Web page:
Apprenticeship numbers have expanded dramatically in England since 2003, rising from about 377,000 in the late 1990s to nearly 869,000 in 2013.
Were the US to generate the same rate of apprentices as a share of the US workforce England has achieved, US apprenticeships would reach nearly 5 million, or about 9 times the current level. England’s success in making apprenticeships a viable “learn and earn” route for thousands of workers has inspired US analysts. Similarly, since 2017, England has significantly grown the number of people younger than 30 taking degree apprenticeships, making the country a leading system in the world for combining all age and level qualifications within a legally regulated (national) framework of occupational standards: spanning the equivalent of community colleges, independent training providers, and traditional universities, within a centrally organized scheme. Elements of England’s system that have attracted particular attention include incentives for intermediaries to grow the market for apprentices, end-point assessments to improve quality, and even National Apprenticeship Week to help celebrate and showcase apprentices and employers.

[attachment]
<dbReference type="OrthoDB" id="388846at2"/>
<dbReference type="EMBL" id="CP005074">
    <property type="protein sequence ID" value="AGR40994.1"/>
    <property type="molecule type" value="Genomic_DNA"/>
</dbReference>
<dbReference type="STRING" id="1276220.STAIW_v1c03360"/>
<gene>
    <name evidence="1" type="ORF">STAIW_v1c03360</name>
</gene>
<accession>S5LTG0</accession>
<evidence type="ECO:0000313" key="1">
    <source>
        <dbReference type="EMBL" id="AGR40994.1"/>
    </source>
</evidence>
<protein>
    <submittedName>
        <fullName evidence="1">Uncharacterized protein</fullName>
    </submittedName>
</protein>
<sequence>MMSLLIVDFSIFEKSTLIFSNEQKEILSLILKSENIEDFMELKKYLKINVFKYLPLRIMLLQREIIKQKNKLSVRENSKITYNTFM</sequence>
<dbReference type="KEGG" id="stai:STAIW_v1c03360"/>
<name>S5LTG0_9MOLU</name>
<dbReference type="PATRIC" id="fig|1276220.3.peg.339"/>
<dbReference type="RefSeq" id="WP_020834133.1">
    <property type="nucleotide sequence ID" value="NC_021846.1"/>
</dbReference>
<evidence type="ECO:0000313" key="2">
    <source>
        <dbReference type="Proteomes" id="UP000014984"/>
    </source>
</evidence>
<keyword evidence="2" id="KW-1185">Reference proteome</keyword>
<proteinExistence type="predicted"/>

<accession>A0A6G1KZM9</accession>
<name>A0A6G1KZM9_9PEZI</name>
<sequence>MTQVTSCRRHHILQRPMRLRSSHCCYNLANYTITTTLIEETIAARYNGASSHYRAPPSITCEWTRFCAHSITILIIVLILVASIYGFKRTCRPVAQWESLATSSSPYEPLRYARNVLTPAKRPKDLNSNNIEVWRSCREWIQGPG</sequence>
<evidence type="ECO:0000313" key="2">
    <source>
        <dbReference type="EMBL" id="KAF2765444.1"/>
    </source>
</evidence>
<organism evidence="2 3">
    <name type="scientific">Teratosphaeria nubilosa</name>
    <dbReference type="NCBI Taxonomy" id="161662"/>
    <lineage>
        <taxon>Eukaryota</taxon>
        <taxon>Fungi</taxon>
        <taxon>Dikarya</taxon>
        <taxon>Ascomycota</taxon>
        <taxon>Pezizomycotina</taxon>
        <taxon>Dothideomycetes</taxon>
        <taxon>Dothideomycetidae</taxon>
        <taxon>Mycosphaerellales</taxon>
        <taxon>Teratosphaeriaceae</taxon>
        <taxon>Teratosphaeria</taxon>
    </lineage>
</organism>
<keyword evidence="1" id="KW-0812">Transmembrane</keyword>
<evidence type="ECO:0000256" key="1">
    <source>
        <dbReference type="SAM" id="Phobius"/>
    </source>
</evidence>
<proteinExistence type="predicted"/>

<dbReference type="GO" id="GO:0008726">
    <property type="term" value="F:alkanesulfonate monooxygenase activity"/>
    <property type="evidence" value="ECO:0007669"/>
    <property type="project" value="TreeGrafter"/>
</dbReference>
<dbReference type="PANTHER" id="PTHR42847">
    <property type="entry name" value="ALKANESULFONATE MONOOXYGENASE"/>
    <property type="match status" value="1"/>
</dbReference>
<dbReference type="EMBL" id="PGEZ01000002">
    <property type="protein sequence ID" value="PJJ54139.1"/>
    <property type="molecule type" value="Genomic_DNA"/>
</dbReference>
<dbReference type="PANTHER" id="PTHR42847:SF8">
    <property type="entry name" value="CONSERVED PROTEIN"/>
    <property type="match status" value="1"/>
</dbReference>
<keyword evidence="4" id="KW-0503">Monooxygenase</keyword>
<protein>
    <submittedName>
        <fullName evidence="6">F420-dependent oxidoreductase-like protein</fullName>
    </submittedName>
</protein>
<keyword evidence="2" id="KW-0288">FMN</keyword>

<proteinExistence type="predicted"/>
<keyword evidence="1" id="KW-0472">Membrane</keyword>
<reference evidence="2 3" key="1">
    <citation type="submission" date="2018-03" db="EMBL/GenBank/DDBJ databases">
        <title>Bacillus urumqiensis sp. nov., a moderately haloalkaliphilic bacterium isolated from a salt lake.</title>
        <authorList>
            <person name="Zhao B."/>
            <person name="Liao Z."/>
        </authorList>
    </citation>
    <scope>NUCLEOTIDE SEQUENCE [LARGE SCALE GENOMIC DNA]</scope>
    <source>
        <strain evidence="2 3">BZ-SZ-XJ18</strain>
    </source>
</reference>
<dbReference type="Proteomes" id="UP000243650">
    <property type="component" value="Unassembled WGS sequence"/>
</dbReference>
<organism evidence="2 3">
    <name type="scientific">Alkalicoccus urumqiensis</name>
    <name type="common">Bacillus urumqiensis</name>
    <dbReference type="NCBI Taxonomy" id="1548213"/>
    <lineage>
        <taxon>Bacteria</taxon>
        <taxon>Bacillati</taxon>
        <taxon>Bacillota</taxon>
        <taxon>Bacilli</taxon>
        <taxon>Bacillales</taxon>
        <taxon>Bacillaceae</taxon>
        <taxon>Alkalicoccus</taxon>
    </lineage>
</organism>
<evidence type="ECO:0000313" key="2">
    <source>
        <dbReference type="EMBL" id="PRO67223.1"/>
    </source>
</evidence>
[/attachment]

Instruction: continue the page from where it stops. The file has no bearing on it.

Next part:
But how has England’s system evolved since its high number of commencements in 2013? What growing pains has England experienced as it engaged in a major round of reforms? What have the respective roles of government and the private sector been? Why are critics of England’s apprenticeship system saying that changes related to funding and assessment pedagogy in 2017 have resulted in plummeting commencement and achievement rates? And what, therefore, are the lessons for scaling apprenticeships in the US? In this discussion, Tom Bewick and Robert Lerman bring decades of research and experience in registered apprenticeships to investigate these topics and share potential solutions to these questions.